The addition of the antimony is known to increase the hydrogen solubility in zirconium alloys. Since antimony has significant solubility in alpha zirconium, i.e., about 1.9 wt%, small additions of Sb will not result in the precipitation of a new phase which could be detrimental to the corrosion resistance and fabricability of the alloy. The addition of tellurium is for the purpose of enhancing the solubility of Sb in zirconium oxide. The ionic radius of pentavalent Sb is about 25% smaller than that of zirconium. This difference is greater than the maximum 15% difference for extensive solid solubility. The quadravalent tellurium ion has ionic radius of 10% greater than that of zirconium. The presence of both tellurium and antimony creates an ionic size difference conducive to the solid solubility of both elements in the zirconium oxide. Similarly, it is believed that measurable amounts of up to 0.2 percent by weight of bismuth (Bi) will be a substantial equivalent for either the antimony or the tellurium in the novel zirconium alloy system disclosed and claimed herein and therefore it may be substituted for all or part of either of these elements (Sb or Te) in the alloy. The addition of small amounts of Te to the binary alloys zirconium-tin, zirconium-niobium and zirconium-chromium are known to have had beneficial effect on the corrosion resistance of these alloys in 360 C. water autoclave tests.

The addition of Sb and Te together will enhance the solubility of both elements in the oxide layer. The enhanced solubility of Sb and Te in oxide will maintain the oxide homogeneous single phase which will enhance the corrosion resistance.

The other alloying elements by percent weight or PPM and the purpose of their addition are as follows:

0.5 to 1.0% tin (Sn), to negate the bad effect of nitrogen on the corrosion resistance of the alloy, to achieve some solid solution hardening;

up to 0.5% niobium (Nb), to decrease hydrogen uptake by the metal and to provide both the solid solution hardening and irradiated ductility at high burnups;

0.18-0.24% iron (Fe), high temperature corrosion resistance;

0.07-0.13% chromium (Cr), high temperature corrosion resistance;

up to 2000 ppm oxygen (O), solid solution hardening;

50-200 ppm silicon (Si), to lower the hydrogen absorption by the metal;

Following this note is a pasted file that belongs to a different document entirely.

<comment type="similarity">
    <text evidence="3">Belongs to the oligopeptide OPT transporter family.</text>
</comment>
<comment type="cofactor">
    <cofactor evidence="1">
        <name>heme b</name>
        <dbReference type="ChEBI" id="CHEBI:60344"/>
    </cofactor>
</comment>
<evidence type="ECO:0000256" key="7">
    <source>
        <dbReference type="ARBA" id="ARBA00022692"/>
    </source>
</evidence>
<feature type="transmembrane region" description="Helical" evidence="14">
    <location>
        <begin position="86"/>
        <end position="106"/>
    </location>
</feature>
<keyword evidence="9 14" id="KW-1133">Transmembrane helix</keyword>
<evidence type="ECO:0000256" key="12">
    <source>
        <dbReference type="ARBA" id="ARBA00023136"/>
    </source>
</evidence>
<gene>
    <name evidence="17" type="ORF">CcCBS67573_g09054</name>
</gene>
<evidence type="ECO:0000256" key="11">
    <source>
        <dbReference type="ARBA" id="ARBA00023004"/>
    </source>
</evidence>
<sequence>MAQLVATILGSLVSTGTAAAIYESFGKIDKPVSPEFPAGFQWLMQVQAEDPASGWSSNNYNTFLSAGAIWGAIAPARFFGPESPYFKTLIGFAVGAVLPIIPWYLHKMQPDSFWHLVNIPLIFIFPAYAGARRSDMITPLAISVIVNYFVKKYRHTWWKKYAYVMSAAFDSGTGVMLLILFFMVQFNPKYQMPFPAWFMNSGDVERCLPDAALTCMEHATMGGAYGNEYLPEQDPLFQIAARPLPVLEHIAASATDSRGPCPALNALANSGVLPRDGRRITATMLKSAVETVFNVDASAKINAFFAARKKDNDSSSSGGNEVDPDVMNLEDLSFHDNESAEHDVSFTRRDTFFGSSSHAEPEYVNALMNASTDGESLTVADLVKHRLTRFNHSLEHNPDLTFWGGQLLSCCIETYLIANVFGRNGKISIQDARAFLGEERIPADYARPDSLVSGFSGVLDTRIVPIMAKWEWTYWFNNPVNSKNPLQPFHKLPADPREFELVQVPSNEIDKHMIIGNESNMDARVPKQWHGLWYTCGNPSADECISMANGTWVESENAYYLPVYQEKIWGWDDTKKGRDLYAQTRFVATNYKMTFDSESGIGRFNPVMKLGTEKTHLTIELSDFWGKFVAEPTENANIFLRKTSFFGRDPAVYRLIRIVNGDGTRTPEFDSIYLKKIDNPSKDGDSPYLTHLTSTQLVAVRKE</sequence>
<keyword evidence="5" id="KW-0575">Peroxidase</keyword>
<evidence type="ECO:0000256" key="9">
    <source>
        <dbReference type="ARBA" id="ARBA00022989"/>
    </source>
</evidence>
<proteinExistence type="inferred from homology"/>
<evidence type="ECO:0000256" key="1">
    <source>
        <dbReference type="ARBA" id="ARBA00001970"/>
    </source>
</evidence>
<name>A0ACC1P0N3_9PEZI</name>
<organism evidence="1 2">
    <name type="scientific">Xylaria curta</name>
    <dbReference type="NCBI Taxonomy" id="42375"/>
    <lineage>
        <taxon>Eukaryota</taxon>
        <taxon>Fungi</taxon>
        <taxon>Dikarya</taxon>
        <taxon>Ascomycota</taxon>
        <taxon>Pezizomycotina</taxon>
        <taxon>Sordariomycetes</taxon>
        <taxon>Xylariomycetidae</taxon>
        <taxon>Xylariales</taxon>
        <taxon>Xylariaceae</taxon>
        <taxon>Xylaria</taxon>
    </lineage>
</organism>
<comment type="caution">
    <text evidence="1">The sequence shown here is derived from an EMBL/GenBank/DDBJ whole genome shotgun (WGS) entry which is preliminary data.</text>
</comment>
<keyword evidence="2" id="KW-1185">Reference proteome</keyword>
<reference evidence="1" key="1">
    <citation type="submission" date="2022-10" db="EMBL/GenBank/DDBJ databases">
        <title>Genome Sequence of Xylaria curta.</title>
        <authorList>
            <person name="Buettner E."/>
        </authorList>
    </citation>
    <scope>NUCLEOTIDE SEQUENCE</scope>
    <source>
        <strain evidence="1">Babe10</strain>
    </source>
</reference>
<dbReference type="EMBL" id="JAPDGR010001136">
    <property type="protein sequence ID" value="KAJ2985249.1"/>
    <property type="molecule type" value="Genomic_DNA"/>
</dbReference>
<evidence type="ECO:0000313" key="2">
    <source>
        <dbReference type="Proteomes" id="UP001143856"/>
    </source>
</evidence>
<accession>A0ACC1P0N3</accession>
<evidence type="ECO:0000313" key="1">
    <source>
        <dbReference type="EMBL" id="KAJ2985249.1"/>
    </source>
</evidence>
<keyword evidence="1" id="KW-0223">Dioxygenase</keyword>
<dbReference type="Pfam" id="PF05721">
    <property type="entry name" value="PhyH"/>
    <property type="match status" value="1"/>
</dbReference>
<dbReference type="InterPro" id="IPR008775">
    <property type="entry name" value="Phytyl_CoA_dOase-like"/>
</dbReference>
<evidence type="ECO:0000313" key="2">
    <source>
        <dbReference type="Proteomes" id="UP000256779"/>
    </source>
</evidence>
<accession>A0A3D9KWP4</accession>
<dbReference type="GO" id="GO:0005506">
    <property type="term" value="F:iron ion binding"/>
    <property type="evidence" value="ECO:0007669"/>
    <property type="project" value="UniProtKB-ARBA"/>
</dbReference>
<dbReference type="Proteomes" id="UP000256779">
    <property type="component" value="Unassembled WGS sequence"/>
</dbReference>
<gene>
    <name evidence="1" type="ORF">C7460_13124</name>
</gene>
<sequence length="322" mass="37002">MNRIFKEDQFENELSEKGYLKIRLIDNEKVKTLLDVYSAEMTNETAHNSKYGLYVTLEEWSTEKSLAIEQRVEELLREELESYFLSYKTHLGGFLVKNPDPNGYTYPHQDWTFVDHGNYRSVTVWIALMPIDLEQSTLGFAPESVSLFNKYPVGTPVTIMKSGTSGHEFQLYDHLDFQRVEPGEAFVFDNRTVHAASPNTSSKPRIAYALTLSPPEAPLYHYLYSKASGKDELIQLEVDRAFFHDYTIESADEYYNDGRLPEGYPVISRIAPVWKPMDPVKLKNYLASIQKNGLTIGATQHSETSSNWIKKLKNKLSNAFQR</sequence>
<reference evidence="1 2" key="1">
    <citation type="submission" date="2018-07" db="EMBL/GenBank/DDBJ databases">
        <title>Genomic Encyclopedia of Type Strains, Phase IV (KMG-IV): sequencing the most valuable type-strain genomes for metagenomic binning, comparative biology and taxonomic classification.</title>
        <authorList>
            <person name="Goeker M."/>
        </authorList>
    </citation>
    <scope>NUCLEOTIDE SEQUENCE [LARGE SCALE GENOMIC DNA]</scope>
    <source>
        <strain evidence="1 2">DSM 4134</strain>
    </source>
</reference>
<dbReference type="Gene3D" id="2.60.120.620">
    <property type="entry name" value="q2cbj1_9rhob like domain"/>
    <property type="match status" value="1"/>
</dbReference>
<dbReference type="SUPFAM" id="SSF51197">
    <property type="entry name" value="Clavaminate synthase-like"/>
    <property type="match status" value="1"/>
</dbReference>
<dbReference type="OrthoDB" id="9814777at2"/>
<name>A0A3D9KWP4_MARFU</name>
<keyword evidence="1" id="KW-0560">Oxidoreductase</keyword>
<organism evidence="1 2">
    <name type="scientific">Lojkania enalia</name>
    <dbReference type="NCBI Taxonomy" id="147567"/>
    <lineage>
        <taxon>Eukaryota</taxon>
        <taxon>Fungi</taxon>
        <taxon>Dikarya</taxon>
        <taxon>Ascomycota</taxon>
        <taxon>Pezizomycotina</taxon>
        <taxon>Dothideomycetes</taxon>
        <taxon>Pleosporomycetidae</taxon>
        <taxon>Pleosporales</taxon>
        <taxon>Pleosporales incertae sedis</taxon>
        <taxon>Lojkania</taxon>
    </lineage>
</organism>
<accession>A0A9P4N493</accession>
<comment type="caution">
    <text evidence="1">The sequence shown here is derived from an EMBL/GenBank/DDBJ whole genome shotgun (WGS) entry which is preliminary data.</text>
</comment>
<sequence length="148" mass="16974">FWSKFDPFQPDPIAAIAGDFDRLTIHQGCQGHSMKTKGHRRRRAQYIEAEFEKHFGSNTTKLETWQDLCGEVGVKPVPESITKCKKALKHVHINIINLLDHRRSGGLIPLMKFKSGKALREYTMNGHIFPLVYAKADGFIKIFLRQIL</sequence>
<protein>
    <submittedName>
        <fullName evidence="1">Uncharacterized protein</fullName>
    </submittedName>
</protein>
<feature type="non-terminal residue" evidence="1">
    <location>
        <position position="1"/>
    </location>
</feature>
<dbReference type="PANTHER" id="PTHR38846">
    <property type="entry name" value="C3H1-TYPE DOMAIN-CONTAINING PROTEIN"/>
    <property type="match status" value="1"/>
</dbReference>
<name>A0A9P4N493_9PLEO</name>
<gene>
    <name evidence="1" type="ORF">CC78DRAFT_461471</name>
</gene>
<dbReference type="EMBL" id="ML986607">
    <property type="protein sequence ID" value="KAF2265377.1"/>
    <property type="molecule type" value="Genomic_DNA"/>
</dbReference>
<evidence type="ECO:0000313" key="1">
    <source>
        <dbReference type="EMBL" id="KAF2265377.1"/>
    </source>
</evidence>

less than 200 ppm of carbon (C), to limit the in-reactor growth and extent of corrosion; and,

the balance zirconium (Zr) and minor amounts of impurities for its low neutron cross-section.

While selecting the levels of different elements listed above, an attempt was made to keep the zirconium alloy as close to single phase (alpha phase) as possible. With the added elements also having reasonable solubility in zirconium oxide. Nevertheless, some second phase particles will precipitate. In order to achieve optimum resistance to both uniform and nodular corrosion in PWR and BWR conditions, respectively, the second phase particle size shall be controlled to be in the range of 1200 to 1800 angstroms.

Thus, it will be seen that by utilizing the zirconium alloy as taught herein, an improved corrosion resistance for extended burnup in water-moderated nuclear reactors is provided.

A typical example of the alloy in percent by weight or parts per million follows: tin, 0.7 percent; niobium, 0.5 percent; iron, 0.24 percent; chromium, 0.10 percent; oxygen, 1800 ppm; silicon, 80 ppm; nickel, less than 35 ppm; carbon, 80 ppm; and the balance zirconium and minor amounts of impurities.

Patent Citations
Cited PatentFiling datePublication dateApplicantTitle
US2872310 *Dec 9, 1952Feb 3, 1959David PetersonZirconium alloy
US3963534 *Feb 28, 1974Jun 15, 1976Commissariat A L'energie AtomiqueZirconium alloys
US4775508 *Dec 8, 1987Oct 4, 1988Westinghouse Electric Corp.Zirconium alloy fuel cladding resistant to PCI crack propagation
US4863685 *Jun 28, 1988Sep 5, 1989General Electric CompanyCorrosion resistant zirconium alloys